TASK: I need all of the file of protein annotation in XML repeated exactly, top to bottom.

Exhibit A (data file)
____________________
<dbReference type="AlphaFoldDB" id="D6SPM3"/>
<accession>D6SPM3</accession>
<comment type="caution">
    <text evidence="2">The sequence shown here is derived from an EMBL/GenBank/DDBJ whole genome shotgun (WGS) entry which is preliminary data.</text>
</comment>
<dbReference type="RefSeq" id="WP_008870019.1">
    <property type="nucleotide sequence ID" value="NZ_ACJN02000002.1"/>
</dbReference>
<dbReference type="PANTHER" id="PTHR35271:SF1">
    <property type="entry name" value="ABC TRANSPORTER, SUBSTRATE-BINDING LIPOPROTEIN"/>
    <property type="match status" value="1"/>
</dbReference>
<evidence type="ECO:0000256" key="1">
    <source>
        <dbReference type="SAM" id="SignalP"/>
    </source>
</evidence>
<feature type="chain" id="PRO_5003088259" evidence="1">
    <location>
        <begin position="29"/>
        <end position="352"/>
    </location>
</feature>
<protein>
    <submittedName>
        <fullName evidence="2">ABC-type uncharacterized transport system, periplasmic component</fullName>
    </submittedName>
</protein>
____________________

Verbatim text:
<dbReference type="AlphaFoldDB" id="D6SPM3"/>
<accession>D6SPM3</accession>
<comment type="caution">
    <text evidence="2">The sequence shown here is derived from an EMBL/GenBank/DDBJ whole genome shotgun (WGS) entry which is preliminary data.</text>
</comment>
<dbReference type="RefSeq" id="WP_008870019.1">
    <property type="nucleotide sequence ID" value="NZ_ACJN02000002.1"/>
</dbReference>
<dbReference type="PANTHER" id="PTHR35271:SF1">
    <property type="entry name" value="ABC TRANSPORTER, SUBSTRATE-BINDING LIPOPROTEIN"/>
    <property type="match status" value="1"/>
</dbReference>
<evidence type="ECO:0000256" key="1">
    <source>
        <dbReference type="SAM" id="SignalP"/>
    </source>
</evidence>
<feature type="chain" id="PRO_5003088259" evidence="1">
    <location>
        <begin position="29"/>
        <end position="352"/>
    </location>
</feature>
<protein>
    <submittedName>
        <fullName evidence="2">ABC-type uncharacterized transport system, periplasmic component</fullName>
    </submittedName>
</protein>